After Kennedy’s assassination, Johnson had a free hand in Con­gress, and he was determined to use it to remake government and society. Johnson declared that the federal government would wage a War on Poverty and his administration proposed a huge array of new subsidy programs for individuals and state and local governments. America had not seen such an expansion of government or such a proliferation of anti-poverty programs since the New Deal. Among the major Johnson initiatives were Medicare, Medicaid, and Head Start. The proliferation of new urban programs, job training, health care, and other welfare activities during the 1960s. These worked for a while until Nixon’s appeal for a Basic Income was voted down. This could have freed people.

The Department of Health and Human Services runs the huge and fast-growing Medicare and Medicaid. These programs fuel rising health costs, distort markets, and are plagued by waste and fraud. The department also runs other costly subsidy programs, including Head Start, TANF, and LIHEAP. Growth in HHS spending is creating a federal fiscal crisis, and the 2010 health care law sadly makes the situation worse.
The department will spend $908 billion in 2013, or about $7,500 for every U.S. household. It employs 70,000 workers.

Obamacare has thrown the working class and poor under a bus:

Represents an assault on individual liberty by mandating that individuals obtain health insurance; Imposes costly insurance regulations that will likely have negative unintended consequences; Creates a range of new and expanded subsidies; Creates state health “exchanges” despite serious problems with Massachusetts’ exchange; Reverses some of the recent progress toward corporate responsibility; Interferes with how doctors practice medicine; Sets the stage for government rationing of health care; Increases a range of taxes on millions of individuals and businesses; Increases federal spending more than $2.7 trillion over the first full 10 years; Expands federal government debt over the long term; Increases health insurance premiums for some groups of people; and Creates many distortions in health care markets and the economy.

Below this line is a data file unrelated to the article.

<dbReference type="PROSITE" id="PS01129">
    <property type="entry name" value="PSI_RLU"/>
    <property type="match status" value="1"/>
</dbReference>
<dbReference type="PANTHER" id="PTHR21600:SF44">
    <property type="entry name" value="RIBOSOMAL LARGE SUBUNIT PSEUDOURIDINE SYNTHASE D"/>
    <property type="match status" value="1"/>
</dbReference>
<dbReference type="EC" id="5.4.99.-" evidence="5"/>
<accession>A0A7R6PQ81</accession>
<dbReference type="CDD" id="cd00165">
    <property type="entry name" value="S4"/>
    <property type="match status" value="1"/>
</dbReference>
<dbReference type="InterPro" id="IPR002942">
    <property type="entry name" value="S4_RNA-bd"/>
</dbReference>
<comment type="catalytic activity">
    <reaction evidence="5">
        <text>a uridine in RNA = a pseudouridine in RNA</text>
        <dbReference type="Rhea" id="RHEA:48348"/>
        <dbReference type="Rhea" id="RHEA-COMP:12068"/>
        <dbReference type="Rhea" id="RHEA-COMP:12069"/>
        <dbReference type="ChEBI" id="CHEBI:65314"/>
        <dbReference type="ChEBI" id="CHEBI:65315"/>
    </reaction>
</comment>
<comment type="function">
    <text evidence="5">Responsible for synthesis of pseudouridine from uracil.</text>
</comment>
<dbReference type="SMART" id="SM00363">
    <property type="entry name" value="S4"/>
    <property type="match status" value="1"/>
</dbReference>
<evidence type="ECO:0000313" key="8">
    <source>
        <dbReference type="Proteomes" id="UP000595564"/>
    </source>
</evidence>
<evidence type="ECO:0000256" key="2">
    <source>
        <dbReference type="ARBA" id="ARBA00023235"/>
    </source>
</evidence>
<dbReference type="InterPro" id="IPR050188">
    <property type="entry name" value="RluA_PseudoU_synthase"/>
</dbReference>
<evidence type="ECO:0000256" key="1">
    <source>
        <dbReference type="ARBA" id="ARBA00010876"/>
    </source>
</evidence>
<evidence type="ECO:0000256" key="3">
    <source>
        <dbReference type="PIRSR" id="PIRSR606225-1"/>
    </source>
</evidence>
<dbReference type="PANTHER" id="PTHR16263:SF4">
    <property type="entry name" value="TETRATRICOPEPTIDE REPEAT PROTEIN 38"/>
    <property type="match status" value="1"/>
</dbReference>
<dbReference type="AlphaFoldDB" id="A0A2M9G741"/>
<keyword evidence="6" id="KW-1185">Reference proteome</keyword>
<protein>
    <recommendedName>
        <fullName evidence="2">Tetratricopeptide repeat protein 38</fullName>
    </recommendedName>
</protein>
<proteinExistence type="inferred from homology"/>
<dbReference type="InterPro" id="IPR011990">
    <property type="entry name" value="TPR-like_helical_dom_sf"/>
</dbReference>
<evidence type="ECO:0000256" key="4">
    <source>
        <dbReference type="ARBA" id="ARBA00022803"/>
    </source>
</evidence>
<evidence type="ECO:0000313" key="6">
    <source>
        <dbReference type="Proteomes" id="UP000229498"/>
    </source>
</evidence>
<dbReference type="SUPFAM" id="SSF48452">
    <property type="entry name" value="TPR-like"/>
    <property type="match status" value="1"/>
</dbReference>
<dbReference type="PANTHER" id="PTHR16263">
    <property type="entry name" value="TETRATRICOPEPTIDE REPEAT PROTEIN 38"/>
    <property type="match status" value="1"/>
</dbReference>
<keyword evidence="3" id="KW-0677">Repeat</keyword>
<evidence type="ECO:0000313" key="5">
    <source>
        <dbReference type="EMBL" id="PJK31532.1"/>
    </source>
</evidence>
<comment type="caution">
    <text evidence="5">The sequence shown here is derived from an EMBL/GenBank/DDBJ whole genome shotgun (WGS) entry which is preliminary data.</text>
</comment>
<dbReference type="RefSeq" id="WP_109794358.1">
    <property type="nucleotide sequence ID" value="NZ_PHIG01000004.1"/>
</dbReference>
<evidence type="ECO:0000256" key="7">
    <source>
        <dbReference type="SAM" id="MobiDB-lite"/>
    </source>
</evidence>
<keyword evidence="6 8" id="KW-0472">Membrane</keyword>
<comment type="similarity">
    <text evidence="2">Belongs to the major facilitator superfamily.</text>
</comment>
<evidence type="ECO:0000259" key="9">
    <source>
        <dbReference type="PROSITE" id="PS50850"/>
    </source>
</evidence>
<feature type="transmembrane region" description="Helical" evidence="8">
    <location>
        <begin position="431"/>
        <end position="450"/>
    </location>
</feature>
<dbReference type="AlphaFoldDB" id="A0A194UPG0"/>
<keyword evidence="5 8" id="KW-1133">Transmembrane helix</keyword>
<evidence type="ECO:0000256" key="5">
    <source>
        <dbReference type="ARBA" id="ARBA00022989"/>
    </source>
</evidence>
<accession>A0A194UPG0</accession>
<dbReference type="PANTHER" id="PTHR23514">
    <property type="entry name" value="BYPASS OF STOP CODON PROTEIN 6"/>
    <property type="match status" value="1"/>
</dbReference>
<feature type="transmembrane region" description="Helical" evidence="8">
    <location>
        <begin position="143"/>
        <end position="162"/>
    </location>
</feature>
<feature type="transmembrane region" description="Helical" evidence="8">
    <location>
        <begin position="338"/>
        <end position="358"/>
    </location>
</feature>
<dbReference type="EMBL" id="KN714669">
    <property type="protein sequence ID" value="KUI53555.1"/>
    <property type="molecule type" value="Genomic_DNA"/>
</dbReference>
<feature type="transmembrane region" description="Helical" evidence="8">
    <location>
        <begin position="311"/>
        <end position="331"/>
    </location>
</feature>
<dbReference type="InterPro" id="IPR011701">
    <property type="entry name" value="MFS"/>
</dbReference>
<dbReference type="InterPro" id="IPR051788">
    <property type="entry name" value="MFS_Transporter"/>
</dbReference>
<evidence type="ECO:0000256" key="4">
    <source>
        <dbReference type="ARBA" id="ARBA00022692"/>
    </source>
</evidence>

Under the bill, those who fail to obtain insurance would be subject to a tax penalty. That penalty would be quite mild at first, but ramps up quickly after that. The minimum penalty on an uninsured family of four will be $2,085. Individuals will be exempt from the penalties under certain circumstances. According to CBO, roughly 4 million Americans will be hit by penalties in 2016, with the penalties averaging slightly more than $1,000.

The Department of Housing and Urban Development intervenes in housing and community activities that should be the responsibility of local governments and the private sector by forming worker own co-operatives. Its public housing subsidies, rental assistance, and housing finance activities have proven to be costly and damaging to the economy. The department’s poor management and misguided policies have led to fraud, corruption, and waste.
The department will spent $60 billion in 2013, or about $500 for every U.S. household. It employs 9,400 workers.

Affordable housing needs democratic control with and land trusts and self help credit unions and plans for affordable quality housing for all.